My advice is to start small and then upgrade as necessary. There is nothing embarassing about owning a $200 receiver like an Onkyo 509 and a $300 set of speakers like the Energy Take 5 Classic. This $500 system comes within 80-90% of what a $10k system can do. Buying expensive speakers is a waste of money unless you are able to audition them in person and are able to afford the upscale amplification that it takes to drive them and have the freedom and flexibility to build a room with sound dampening material around them. Buying expensive speakers and thinking that they will be magical without being able to do the other things that it takes to make them sing is like buying a Corvette but only being able to drive it on very congested roads--you're just much better off with a Geo Metro unless you really have the ability to go all out. The part you have to get over is mental health issue of thinking that a $500 speaker automatically sounds better than a $50 speaker. That isn't anyways the case, especially when you consider that amplification and environment play a huge role in that.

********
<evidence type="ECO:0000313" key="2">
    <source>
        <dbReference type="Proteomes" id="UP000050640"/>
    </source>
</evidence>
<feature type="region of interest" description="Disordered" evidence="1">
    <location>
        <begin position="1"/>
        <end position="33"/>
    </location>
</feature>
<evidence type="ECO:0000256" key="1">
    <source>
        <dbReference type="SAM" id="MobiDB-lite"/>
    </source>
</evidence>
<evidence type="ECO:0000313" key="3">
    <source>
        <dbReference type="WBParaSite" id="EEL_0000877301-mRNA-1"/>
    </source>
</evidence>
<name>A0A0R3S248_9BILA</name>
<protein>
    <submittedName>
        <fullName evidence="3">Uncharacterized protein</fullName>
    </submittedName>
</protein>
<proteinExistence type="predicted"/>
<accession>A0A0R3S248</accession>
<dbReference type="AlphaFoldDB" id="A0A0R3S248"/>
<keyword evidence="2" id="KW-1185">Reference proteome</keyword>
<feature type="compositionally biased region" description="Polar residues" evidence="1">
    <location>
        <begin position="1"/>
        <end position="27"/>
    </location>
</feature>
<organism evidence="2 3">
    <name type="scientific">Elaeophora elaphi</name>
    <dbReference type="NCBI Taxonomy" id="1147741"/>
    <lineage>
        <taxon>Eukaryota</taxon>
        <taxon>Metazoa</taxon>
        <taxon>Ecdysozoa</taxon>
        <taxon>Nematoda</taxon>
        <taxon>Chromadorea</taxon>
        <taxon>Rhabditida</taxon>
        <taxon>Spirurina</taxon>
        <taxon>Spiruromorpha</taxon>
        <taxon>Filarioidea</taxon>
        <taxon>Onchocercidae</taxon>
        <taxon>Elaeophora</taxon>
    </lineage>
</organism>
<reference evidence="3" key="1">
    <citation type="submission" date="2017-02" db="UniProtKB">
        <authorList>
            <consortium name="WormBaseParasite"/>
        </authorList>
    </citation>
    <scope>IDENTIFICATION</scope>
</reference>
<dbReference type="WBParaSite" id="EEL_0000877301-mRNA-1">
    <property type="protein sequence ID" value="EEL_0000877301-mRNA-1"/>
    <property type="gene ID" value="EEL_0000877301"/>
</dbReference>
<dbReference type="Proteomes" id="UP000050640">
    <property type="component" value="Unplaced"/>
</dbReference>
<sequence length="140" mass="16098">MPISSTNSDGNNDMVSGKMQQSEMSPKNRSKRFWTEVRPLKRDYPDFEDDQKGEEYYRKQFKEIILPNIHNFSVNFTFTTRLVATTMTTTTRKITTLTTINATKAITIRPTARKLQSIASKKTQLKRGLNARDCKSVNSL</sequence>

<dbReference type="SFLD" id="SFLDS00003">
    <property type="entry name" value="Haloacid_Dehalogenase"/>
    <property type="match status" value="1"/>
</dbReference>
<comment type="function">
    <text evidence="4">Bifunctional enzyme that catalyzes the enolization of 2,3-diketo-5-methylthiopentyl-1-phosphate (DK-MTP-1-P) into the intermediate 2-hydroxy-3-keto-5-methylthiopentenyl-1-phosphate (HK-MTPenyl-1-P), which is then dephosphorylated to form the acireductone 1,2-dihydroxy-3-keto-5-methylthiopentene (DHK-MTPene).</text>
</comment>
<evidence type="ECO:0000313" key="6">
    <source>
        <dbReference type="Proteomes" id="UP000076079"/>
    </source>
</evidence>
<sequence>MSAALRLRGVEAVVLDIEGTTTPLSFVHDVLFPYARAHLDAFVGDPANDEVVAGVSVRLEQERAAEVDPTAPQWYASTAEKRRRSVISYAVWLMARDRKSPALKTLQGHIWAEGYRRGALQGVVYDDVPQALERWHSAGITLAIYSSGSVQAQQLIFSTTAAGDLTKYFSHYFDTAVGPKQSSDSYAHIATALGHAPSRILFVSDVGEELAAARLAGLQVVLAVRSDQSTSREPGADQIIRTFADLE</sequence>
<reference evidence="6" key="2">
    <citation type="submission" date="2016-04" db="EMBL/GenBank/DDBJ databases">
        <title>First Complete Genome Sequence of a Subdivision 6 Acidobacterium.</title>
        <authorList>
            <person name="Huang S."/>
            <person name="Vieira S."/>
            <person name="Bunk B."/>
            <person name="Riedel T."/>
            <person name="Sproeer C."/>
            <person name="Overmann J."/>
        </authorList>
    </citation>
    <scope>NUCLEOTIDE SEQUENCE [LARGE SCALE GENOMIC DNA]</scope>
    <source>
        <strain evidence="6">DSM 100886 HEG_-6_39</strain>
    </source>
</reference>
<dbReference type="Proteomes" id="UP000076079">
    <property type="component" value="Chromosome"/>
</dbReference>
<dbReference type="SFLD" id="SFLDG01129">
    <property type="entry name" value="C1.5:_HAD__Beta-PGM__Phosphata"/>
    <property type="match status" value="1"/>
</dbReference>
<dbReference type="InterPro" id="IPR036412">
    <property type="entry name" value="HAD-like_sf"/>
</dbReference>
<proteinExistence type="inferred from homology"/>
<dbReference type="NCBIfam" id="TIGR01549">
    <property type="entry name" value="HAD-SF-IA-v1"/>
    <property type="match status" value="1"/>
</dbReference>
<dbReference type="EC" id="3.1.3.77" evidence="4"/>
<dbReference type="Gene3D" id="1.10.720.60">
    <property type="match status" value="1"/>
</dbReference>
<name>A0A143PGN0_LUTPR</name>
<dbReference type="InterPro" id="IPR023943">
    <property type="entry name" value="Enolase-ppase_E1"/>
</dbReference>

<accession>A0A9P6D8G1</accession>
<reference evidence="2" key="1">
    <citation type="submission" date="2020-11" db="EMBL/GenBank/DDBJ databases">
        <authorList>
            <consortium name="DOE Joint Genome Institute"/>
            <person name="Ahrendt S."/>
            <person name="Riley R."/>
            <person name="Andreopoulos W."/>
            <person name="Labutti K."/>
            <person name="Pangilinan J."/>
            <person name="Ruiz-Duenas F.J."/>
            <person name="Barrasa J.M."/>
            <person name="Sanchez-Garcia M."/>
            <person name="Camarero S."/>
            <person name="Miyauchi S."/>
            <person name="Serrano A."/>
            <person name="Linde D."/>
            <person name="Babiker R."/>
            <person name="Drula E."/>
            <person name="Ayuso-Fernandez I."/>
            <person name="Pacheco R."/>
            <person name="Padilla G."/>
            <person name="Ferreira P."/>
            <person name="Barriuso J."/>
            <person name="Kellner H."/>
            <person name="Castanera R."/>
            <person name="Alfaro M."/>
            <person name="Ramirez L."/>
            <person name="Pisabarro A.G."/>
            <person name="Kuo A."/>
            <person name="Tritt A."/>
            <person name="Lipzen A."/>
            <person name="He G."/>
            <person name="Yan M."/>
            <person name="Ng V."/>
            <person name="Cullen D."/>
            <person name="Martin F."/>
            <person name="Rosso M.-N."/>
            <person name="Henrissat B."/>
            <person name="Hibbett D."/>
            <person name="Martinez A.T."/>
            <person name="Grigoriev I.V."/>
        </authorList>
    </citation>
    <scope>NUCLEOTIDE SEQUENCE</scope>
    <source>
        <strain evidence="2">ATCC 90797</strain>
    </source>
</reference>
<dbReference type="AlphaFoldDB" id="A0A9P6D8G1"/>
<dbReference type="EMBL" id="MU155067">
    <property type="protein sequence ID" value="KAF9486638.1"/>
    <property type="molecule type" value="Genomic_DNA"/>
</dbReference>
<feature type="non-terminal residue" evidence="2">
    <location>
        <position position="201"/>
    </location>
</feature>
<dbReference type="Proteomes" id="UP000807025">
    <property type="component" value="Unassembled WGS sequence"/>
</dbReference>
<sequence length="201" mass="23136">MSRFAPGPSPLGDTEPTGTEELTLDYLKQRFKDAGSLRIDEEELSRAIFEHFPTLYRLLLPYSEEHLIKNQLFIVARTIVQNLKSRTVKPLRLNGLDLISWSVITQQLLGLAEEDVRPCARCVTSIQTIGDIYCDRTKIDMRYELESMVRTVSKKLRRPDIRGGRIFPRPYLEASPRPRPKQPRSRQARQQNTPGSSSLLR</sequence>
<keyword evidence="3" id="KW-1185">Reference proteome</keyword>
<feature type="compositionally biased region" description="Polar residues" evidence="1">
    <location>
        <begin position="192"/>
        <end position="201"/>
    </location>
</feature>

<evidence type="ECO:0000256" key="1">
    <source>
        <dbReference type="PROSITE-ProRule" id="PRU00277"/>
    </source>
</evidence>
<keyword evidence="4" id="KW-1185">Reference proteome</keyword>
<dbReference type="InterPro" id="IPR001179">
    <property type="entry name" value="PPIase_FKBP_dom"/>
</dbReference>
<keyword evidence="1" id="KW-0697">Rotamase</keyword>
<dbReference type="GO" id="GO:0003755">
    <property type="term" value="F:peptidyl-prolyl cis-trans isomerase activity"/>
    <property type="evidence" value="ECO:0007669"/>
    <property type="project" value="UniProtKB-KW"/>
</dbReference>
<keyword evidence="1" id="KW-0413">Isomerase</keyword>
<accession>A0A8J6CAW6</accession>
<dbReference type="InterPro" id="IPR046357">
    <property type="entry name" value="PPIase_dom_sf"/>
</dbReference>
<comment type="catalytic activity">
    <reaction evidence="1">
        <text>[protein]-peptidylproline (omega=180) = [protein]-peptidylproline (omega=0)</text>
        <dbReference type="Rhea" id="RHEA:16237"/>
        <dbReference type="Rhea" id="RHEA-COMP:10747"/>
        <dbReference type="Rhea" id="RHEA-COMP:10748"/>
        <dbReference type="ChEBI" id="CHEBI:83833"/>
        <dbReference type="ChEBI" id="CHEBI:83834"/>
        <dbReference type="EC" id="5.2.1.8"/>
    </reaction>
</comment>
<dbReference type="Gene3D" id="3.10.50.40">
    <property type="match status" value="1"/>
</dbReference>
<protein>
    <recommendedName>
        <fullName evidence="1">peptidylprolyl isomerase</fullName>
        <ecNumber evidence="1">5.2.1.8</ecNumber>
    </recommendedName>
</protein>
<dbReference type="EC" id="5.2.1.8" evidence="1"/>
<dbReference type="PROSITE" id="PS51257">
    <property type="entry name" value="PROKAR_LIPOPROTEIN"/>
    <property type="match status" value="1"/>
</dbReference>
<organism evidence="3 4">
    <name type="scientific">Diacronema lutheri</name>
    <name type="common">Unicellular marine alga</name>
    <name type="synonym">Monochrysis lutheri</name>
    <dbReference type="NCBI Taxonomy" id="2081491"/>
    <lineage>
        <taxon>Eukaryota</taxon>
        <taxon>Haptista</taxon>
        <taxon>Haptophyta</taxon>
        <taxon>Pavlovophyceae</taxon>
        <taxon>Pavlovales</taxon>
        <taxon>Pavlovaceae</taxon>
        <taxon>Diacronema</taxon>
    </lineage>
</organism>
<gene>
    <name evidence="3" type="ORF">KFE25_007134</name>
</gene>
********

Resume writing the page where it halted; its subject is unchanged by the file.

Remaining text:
twicksisted says thanks.
  19. BumbleBee

    BumbleBee

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    already tried..

    http://www.techpowerup.com/forums/showpost.php?p=2321125&postcount=7
  20. Dent1

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    It depends what you're after, yes MP3s are generally stereo, are you happy with that? It can be converted to DD 5.1 and DTS 5.1 bitstreams using your HT Claro Plus using it's Dolby Digital Live or DTS connect feature.

    However, if you're using your video card for audio, MP3s will be stereo which is fine if that's what you're after.